27 November 2017

Daisy and her paddock mates are record-breakers, reveal the latest national dairy statistics released today by DairyNZ and LIC.

Over the 12 months to June 2017, the average dairy cow produced more litres of milk containing more kilograms of milksolids than ever before.

The average dairy cow produced 4,259 litres of milk in the 2016-17 season, containing a total of 381kg of milksolids (kg MS), compared to 4,185 litres and 372kg MS in 2015-16. 

The latest New Zealand Dairy Statistics 2016-17 also reveal milking cow and herd numbers have decreased for the second consecutive year. 

The latest count is 4.86 million cows nationally – down from 4.99 million in 2015-16 – while herd numbers have dropped to 11,748 from 11,918 (-170 herds).

But despite the decline in cow numbers, dairy companies processed very similar milk quantities – 20.7 billion litres of milk containing 1.85 billion kg MS in 2016-17. The previous season was 20.9 billion litres of milk (1.86 billion kg MS).

The results are positive for New Zealand and its farmers, says DairyNZ and LIC.

DairyNZ senior economist Matthew Newman says the trend for increasing per cow milk production shows farmers are opting for animals that are year-on-year more efficient at converting grass into milk – the industry’s national breeding objective. “We are producing similar milk quantities from fewer cows, partly because we are breeding better animals and feeding them well,” says Matthew.

“The average herd is now 414 cows, down from 419 in 2015-16. Currently we are at the lowest level of cows milked since 2012 – with North Island cow numbers declining 90,000 to 2.89 million, while South Island numbers decreased 46,000 to 1.97 million.”

LIC general manager NZ Markets, Malcolm Ellis, says the stats reflect a shift in the industry. “Farmers are acknowledging that, as an industry, if they are not going to be milking more cows then they need to be milking better ones,” says Malcolm. “The lower payout in previous seasons certainly forced some farmers to reconsider their cow numbers as part of a wider farm system review, but these stats prove it can really payoff for a farming business. “It boils down to the fundamentals of herd improvement – creating high quality herd replacements that will out-perform their mothers in productivity, longevity and fertility.”

Dairy breeds and artificial breeding

Changes in dairy breeds continue, with Holstein-Friesian/Jersey cross-breeds now comprising 48 percent of cows (up from 40 percent in 2010-11). Holstein-Friesians make up 33.5 percent of the national herd and Jerseys comprise 9.3 percent.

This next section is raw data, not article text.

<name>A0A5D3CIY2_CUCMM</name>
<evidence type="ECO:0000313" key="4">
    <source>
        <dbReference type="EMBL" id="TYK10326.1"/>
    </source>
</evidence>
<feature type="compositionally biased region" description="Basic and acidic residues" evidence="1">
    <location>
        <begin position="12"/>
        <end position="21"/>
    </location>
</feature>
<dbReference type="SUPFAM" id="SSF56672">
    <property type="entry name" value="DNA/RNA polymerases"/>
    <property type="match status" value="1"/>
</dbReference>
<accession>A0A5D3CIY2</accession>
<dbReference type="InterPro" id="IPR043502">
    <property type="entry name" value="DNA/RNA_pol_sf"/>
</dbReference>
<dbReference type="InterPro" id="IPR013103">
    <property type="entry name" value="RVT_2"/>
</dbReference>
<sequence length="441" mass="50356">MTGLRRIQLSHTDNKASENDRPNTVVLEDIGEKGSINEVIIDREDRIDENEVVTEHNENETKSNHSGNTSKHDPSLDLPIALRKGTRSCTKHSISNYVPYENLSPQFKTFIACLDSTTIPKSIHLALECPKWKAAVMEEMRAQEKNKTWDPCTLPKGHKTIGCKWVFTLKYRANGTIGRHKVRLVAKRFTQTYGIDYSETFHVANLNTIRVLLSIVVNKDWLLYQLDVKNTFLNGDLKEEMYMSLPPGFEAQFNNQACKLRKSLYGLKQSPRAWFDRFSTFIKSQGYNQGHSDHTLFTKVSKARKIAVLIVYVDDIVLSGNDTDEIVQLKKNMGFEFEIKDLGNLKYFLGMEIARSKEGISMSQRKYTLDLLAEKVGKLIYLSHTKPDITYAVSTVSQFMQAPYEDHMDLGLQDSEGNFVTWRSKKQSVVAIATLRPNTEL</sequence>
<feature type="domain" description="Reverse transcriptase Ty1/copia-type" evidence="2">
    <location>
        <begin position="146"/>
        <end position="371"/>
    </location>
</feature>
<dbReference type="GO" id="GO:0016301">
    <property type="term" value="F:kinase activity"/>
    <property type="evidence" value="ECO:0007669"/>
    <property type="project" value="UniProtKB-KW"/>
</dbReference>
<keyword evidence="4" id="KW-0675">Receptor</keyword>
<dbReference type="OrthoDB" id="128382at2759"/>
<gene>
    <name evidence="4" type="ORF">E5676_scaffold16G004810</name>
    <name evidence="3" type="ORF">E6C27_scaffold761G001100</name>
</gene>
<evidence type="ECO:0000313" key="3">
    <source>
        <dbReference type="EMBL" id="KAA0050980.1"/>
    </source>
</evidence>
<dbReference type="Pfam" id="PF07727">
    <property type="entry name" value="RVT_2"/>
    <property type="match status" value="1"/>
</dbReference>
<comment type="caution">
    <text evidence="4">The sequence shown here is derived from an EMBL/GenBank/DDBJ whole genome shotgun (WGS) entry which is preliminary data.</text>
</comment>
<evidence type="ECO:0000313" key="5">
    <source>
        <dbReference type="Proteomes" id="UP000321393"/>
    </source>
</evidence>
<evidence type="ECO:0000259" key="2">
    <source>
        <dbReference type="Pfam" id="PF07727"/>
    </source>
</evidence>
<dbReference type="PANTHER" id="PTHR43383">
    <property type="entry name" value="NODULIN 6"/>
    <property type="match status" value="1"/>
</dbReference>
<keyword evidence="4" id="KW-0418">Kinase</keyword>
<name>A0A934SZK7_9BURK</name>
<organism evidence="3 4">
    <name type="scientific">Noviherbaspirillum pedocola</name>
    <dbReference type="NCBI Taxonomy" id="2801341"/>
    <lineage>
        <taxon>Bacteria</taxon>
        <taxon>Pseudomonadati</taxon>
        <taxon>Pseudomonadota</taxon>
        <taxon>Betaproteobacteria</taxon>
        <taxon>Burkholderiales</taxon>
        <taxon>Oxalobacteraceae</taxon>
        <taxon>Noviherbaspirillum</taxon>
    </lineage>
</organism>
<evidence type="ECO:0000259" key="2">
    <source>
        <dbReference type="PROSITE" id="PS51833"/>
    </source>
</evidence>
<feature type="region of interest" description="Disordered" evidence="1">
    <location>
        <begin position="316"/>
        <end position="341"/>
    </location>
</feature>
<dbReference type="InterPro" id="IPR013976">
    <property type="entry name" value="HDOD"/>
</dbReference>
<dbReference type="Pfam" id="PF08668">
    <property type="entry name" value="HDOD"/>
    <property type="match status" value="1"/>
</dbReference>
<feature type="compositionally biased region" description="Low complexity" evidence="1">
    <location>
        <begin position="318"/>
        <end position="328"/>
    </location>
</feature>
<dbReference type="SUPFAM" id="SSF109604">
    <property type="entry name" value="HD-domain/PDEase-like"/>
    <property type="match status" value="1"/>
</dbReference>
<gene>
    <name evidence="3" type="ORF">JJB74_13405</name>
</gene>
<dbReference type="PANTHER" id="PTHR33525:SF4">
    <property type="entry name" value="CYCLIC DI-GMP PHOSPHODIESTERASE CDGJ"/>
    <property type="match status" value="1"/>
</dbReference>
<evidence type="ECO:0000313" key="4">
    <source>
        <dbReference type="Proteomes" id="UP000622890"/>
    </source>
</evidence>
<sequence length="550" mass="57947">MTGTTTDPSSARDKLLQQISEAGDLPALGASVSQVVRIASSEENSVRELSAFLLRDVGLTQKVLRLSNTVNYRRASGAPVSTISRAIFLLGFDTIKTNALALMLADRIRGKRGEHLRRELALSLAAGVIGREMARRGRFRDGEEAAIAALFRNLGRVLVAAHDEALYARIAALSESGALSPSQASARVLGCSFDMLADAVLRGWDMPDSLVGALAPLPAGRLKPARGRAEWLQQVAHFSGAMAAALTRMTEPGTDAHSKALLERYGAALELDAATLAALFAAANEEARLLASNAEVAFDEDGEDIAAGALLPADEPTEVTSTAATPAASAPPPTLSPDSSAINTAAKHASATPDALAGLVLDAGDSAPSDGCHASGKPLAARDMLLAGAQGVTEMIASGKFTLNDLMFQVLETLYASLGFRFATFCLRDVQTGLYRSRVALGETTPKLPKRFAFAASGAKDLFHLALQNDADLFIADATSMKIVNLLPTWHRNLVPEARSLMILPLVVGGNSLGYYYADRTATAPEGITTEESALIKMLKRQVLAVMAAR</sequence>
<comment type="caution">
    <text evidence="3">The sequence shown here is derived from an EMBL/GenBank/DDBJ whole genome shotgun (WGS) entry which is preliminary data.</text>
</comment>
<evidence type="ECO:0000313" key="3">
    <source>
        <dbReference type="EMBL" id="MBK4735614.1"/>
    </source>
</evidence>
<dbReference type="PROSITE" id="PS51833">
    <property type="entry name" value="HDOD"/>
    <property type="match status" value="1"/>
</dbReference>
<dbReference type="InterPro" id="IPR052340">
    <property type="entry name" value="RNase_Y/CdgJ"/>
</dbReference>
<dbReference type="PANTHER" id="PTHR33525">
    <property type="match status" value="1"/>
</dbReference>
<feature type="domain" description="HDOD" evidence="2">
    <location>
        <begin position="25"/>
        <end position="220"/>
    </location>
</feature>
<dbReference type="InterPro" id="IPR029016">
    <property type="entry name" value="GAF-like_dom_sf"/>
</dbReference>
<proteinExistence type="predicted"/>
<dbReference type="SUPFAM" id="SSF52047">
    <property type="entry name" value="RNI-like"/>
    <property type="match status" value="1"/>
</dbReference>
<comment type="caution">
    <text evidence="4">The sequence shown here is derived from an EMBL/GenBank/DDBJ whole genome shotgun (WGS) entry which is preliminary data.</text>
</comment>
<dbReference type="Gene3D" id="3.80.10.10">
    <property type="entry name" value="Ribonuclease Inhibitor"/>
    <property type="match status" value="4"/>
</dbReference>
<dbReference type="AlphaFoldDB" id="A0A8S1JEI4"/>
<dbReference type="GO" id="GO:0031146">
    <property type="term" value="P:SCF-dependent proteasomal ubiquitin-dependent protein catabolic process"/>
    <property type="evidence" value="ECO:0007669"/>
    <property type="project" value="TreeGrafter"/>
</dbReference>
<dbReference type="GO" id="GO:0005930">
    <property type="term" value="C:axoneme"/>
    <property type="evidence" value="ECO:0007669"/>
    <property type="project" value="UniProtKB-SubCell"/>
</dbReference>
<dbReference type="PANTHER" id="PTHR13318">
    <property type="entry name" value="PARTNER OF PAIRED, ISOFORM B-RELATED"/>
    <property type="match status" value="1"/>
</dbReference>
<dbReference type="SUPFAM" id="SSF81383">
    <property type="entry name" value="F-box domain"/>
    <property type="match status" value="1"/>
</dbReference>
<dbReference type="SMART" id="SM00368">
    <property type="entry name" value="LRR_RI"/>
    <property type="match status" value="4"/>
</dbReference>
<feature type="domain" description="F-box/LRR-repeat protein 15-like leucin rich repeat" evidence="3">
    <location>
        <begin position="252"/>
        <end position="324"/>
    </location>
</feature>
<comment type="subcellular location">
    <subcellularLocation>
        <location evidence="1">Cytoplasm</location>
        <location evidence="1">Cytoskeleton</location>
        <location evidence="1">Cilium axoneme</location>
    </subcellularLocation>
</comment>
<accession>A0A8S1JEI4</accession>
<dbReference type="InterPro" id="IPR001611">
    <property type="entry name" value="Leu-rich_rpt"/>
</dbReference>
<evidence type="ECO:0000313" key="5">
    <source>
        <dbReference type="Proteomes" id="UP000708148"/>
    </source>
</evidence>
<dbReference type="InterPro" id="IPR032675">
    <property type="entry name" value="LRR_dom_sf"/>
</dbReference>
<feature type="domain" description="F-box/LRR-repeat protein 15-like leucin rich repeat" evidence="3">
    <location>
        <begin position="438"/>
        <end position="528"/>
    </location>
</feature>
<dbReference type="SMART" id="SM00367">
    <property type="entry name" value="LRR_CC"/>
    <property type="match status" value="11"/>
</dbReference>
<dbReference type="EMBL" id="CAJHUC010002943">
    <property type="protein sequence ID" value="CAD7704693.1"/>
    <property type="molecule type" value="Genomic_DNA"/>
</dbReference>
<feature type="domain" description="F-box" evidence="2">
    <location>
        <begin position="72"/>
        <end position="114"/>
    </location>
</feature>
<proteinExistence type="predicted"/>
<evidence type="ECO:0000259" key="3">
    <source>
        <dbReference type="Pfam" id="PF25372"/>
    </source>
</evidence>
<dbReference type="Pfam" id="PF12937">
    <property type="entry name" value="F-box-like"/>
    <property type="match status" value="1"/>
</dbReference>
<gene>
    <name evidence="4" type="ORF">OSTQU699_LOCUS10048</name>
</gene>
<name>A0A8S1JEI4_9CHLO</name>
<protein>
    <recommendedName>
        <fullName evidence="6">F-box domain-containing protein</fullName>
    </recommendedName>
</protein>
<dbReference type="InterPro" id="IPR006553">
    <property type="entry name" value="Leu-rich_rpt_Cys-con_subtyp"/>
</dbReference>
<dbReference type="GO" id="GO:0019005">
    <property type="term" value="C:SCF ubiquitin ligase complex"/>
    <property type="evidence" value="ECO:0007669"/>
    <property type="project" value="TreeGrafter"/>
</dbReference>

The number of cows mated by artificial insemination (AI) increased to 72.7 percent, up slightly on the previous season. The number of yearling heifers mated to AI also increased.

The average six-week in-calf rate decreased 0.9 percentage points to 65.6 percent in 2016-17 (from 66.5 percent in 2015-16).

Malcolm says this decline reflects the difficult spring conditions in 2016, but many farmers will have been focused on improvement in that area for this mating period, particularly with the current milk price.

Sharemilking structure

Farm ownership structures have also changed over the last couple of seasons, with 27.3 percent of New Zealand dairy herds operating under a sharemilking agreement in 2016-17, compared with 32.4 percent in 2014-15.

Within the sharemilker herds, variable order sharemilking (VOSM) herd numbers declined in 2016-17. In particular, 20-29 percent sharemilkers decreased by 235 herds (-29 percent) to 586. In 2013-14, there were twice as many VOSM herds compared to today (1,357).

Herd-owning sharemilkers (50:50 sharemilkers) declined (-91 herds) for the fourth consecutive season and now account for 19.8 percent of all herds.

Owner-operator herds increased 188 to 8,503 herds in 2016-17, reflecting VOSMs moving to contract milking after financial challenges with low milk prices.

Quick facts

  • The South Island now produces 43.4 percent of national milksolids, compared with 35.6 percent a decade ago.
  • Milk production in the South Island increased 1.2 percent in 2015-16, with increases in North Canterbury (+0.8%), Otago (+2.3%) and Southland (+4.9%).
  • North Island milk production declined 1.9 percent in 2016-17, with all regions except Taupo (+2.2%), Taranaki (+0.9%) and Manawatu (no change) producing less milk than in 2015-16.